Derive the limit of an expression (1+1/n)^n

1. Mar 6, 2006

rahl__

i know that that the limit of this expression is e, but i dont know how to derive it...
i will be really grateful if someone could help me solve this problem

2. Mar 6, 2006

quasar987

You would need a definition of e other than that. Otherwise, you can just show that the limit converge and call it e.

So what definition of e do you use?

3. Mar 6, 2006

HallsofIvy

If a is any positive number then
$$lim_{h\rightarrow0}\frac{a^{x+h}-a^x}{h}= lim_{h\rightarrow0}\frac{a^xa^h- a^x}{h}$$
$$= a^x lim{h\rightarrow0} \frac{a^h- 1}{h}$$

In other words, ax has the nice property that its derivative is just a number (that limit) time ax itself.

We define e to be the number such that the derivative of ex is just ex- in other words so that that
$$lim_{x\rightarrow0}\frac{e^h-1}{h}= 1$$.

That means that for small h,
$$\frac{e^h-1}{h}$$
is approximately 1.

Let n= 1/h (more accurately the next integer larger than 1/h). Then
$$n\left(e^{\frac{1}{n}}-1\right)= 1$$
approximately for large n with 1 being the limit as n goes to infinity.

Solve that for e: e is approximately
$$\left(1- \frac{1}{n}\right)^n$$
with the limit being e as n goes to infinity.

4. Mar 6, 2006

rahl__

i want to show that 2,718... [which is e] is the limit converge of that expression, i've posted my question in this 'strange' way to avoid getting answers such as "under the definition of e the limit converge of that expression is e".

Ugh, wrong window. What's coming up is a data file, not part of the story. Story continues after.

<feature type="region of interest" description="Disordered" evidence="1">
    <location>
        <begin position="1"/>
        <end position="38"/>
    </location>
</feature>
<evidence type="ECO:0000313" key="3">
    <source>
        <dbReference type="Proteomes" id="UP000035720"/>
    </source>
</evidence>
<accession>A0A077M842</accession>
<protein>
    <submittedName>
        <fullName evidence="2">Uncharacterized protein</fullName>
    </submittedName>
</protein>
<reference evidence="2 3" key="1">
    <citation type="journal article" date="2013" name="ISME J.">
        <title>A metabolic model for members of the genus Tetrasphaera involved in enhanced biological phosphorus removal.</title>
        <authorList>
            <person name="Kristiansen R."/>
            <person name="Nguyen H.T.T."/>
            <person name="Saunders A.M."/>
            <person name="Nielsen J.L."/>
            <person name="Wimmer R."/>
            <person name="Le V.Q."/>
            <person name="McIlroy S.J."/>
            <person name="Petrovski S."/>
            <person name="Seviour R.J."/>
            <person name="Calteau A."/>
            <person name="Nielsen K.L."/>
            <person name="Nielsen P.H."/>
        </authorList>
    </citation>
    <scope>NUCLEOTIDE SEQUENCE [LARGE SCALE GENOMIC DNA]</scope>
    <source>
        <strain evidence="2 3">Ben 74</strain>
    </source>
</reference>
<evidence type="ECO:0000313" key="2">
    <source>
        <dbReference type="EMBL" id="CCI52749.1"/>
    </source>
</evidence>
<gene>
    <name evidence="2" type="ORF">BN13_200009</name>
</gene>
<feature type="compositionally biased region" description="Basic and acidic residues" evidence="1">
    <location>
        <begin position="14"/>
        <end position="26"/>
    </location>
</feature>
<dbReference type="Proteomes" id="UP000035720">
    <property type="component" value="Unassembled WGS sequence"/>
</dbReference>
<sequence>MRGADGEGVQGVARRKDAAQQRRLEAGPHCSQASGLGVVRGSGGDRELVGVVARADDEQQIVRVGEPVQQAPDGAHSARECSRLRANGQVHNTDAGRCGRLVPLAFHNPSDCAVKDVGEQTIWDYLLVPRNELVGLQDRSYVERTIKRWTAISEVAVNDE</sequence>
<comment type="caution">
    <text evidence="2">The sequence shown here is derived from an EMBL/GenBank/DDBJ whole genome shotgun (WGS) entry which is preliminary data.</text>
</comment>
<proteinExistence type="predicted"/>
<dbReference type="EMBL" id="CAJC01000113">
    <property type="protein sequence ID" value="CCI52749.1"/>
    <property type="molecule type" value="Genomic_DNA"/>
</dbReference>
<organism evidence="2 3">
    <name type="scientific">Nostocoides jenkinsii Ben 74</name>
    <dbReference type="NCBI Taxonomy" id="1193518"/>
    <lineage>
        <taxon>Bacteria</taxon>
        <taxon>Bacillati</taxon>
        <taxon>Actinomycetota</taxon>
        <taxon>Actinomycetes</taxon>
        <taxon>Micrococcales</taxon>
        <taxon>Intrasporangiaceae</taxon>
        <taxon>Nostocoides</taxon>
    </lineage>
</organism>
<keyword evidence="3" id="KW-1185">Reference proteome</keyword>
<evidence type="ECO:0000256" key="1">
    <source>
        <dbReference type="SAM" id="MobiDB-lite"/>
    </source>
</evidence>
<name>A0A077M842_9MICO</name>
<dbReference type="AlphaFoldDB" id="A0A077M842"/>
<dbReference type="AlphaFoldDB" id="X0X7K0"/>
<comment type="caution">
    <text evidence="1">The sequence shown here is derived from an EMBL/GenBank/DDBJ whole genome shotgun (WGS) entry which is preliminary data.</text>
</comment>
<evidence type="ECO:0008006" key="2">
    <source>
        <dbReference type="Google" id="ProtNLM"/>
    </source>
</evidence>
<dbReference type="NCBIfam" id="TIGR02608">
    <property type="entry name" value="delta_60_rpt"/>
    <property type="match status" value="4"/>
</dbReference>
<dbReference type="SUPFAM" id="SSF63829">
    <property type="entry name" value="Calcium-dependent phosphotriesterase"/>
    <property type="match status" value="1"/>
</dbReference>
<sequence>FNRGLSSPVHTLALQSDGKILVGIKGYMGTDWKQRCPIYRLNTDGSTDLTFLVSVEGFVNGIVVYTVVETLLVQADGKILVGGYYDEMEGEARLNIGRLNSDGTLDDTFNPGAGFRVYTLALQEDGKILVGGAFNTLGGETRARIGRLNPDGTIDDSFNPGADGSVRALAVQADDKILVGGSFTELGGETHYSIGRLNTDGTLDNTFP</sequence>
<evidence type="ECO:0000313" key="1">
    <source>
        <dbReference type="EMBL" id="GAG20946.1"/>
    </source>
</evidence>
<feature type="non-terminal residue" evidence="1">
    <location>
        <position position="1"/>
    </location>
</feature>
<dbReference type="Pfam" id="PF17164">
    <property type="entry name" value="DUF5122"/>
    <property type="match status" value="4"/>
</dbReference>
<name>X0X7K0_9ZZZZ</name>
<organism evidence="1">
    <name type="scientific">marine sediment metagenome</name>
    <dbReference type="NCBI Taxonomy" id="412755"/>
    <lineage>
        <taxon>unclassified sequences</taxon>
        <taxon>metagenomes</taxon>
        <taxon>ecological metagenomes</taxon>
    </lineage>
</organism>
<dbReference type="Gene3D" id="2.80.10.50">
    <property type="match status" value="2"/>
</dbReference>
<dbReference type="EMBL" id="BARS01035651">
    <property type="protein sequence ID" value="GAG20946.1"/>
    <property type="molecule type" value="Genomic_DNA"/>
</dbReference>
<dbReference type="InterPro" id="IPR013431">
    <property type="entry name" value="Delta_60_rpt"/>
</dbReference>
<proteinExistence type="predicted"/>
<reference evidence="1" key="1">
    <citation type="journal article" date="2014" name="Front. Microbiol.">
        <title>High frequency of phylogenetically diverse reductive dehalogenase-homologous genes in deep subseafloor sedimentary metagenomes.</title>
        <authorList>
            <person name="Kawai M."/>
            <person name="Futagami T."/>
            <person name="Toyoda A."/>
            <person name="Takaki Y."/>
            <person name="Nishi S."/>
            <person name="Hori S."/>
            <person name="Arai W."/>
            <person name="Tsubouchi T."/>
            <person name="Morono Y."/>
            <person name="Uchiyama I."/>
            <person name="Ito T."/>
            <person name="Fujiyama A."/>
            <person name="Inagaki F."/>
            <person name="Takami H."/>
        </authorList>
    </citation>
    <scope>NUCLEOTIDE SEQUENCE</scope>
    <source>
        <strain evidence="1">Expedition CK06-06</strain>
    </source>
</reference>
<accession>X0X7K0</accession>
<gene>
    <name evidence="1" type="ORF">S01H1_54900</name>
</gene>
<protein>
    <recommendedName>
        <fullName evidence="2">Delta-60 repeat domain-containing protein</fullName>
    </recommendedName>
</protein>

hope u understand what im talking about

Last edited: Mar 6, 2006
5. Mar 6, 2006

robert Ihnot

Well, you can always proceed $$limn\rightarrow\infty(1+\frac{1}{n})^n=1+n(1/n)+(n)(n-1)(1/n^2)1/2!+n(n-1)(n-2)(1/n^3)1/3!+++$$

Notice here that the numerator of each term we have the power of n that corresponds to the power in the demoninator, other than that, the numenator has lower powers of n and these can be eliminated since

$$limn\rightarrow\infty\frac{n-1}{n}=(n/n-1/n)\rightarrow1$$ (Here we have to consider that, for example, $$\frac{n(n-1)(n-2)}{n^33!}\leq1/3!$$ We proceed to do this with every term in the series.

This leaves us with the series 1+1+1/2!+1/3!+1/4!+++

Now as my professor once said, e gets to its limit very fast. He added on the blackboard 1+1+1/2+1/6+1/24 +1/120+1/720+1/5040+1/43202=2.718.. (He did this all using decimals way before calculators.)

Last edited: Mar 6, 2006
6. Mar 6, 2006

rahl__

got it, thanks